Does KIPO’s Green Patent Fast Track Violates International Treaties?
As readers of this blog know, the Korean Intellectual Property Office (KIPO) offers a “super speed” fast track program for patent applications directed to green technology inventions.
However, to qualify for this program the invention must have received funding or a green certification from the Korean government, and only Korean corporations are eligible to petition for the certification.
In other words, if an applicant from the U.S. or any other country wishes to receive the benefits of the one-month fast track program and has not received Korean government funding, the applicant would have to register as a business entity in Korea to petition for the certification.
Since a patent applicant is required to submit the green technology certificate to apply for the one-month fast track program, a non-Korean patent applicant who cannot petition for the certificate before registering as a Korean business entity is, in effect, forbidden from applying for the one-month fast track program.
This different treatment of non-Korean applicants may be a violation of certain international treaties relating to trade and intellectual property, particularly Trade-Related Aspects of Intellectual Property (TRIPS) and the General Agreement on Tariffs and Trade (GATT).
Members of the World Trade Organization (WTO) such as Korea are bound by TRIPS and other multilateral treaties, e.g., GATT, which constitute an integral part of WTO agreements.
Under Article 3.1 of TRIPS, the national treatment obligation, a member “shall accord to nationals of the other Members treatment no less favorable than it accords to its own national with regards to the protection and enjoyment of intellectual property.”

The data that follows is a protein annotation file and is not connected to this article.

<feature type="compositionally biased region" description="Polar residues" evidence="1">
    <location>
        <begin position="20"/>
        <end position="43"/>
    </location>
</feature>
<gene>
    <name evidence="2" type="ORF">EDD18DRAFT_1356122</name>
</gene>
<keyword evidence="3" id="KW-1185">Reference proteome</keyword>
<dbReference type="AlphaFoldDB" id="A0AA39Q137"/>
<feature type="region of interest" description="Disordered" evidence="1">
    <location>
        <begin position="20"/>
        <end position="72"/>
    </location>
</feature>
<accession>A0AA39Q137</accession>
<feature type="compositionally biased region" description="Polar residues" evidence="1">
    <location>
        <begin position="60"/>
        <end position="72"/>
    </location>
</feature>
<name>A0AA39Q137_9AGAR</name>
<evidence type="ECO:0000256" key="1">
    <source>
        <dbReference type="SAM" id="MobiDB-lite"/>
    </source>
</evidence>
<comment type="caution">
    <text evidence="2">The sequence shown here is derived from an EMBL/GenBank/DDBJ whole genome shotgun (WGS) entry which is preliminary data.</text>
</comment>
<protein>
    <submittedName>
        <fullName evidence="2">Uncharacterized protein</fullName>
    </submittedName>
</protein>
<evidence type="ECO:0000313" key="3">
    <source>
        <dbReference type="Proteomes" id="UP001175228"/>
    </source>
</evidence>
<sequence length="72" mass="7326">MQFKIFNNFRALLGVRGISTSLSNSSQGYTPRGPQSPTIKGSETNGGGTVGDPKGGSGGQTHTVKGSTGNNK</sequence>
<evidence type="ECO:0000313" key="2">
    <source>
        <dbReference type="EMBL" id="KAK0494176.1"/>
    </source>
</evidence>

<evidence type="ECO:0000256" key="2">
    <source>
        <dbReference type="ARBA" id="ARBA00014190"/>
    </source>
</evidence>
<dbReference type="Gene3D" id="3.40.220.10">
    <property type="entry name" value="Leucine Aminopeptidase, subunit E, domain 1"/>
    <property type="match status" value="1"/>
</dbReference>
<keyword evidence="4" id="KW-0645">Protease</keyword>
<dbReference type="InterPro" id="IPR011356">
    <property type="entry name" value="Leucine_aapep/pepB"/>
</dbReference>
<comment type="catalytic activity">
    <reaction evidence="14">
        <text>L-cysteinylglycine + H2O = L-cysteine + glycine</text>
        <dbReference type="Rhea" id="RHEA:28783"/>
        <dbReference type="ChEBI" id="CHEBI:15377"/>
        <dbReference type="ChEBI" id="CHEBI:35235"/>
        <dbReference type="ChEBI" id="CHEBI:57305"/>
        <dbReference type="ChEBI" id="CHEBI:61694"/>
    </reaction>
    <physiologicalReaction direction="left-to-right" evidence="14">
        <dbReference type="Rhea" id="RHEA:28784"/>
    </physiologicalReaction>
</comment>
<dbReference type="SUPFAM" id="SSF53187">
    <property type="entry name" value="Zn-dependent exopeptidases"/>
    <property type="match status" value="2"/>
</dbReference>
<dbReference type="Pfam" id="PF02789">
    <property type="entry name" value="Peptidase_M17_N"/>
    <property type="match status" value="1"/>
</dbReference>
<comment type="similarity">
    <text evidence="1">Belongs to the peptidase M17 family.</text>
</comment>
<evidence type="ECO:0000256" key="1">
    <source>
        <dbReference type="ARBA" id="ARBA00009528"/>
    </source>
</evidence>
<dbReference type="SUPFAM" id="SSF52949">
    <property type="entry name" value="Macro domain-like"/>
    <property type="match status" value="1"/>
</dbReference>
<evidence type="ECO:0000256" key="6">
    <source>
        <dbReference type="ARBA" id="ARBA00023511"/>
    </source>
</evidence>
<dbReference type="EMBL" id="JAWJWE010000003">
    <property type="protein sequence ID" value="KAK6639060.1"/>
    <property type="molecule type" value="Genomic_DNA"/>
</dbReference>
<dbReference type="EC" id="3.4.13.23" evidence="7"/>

Article III:4 of GATT lays out a similar national treatment obligation. According to the jurisprudence of GATT Art. III:4, if there is a detrimental effect on an imported product resulting from a procedure implemented by a member state, and that detrimental effect is not explained by factors or circumstances unrelated to the foreign origin of the product, the procedure implies less favorable treatment to imports.
Although patent applications and IP rights are not “goods” the basic principles of GATT are applicable to TRIPS. Furthermore, since the national treatment obligation has long been a cornerstone of the WTO and a fundamental principle underlying GATT, the jurisprudence on GATT Art. III:4 is useful in constructing the national treatment obligation of TRIPS Art. 3.1.
The recently signed U.S.-Korea Free Trade Agreement (UKFTA) may also be relevant here as it mimics the language of TRIPS Art. 3.1 in UKFTA Art. 18.6 (“In respect of all categories of intellectual property … each Party shall accord to nationals of the other Party treatment no less favorable than it accords to its own nationals with regards to the protection and enjoyment of such intellectual property…”).
Here, applicants for the KIPO’s one-month fast track program who are foreign nationals must go through the additional hurdle of registering with the Korean government as business entities (e.g., individual business owner, or corporation) to petition for green technology certification.
Arguably, KIPO’s implementation of the one-month fast track program constitutes less favorable treatment to non-Korean applicants, since they cannot apply for the program due to their status as foreign nationals, while Korean business entities can apply for the program and receive the benefits of early patent grants.
KIPO’s practice of subjecting foreign applicants to the additional procedure of registering as a Korean business entity before they can receive the benefits of the one-month program may constitute “less favourable treatment” accorded to foreign nationals.
Accordingly, current KIPO practice of requiring a green technology certificate in order to apply for the one-month fast track program may be a violation of TRIPS Art. 3.1 and UKFTA.
Article by Ji Young Park, a J.D. candidate at Notre Dame Law School, Senior Article Editor for Notre Dame Journal of Legislation, and a Korean patent attorney.
Article appearing courtesy Green Patent Blog.
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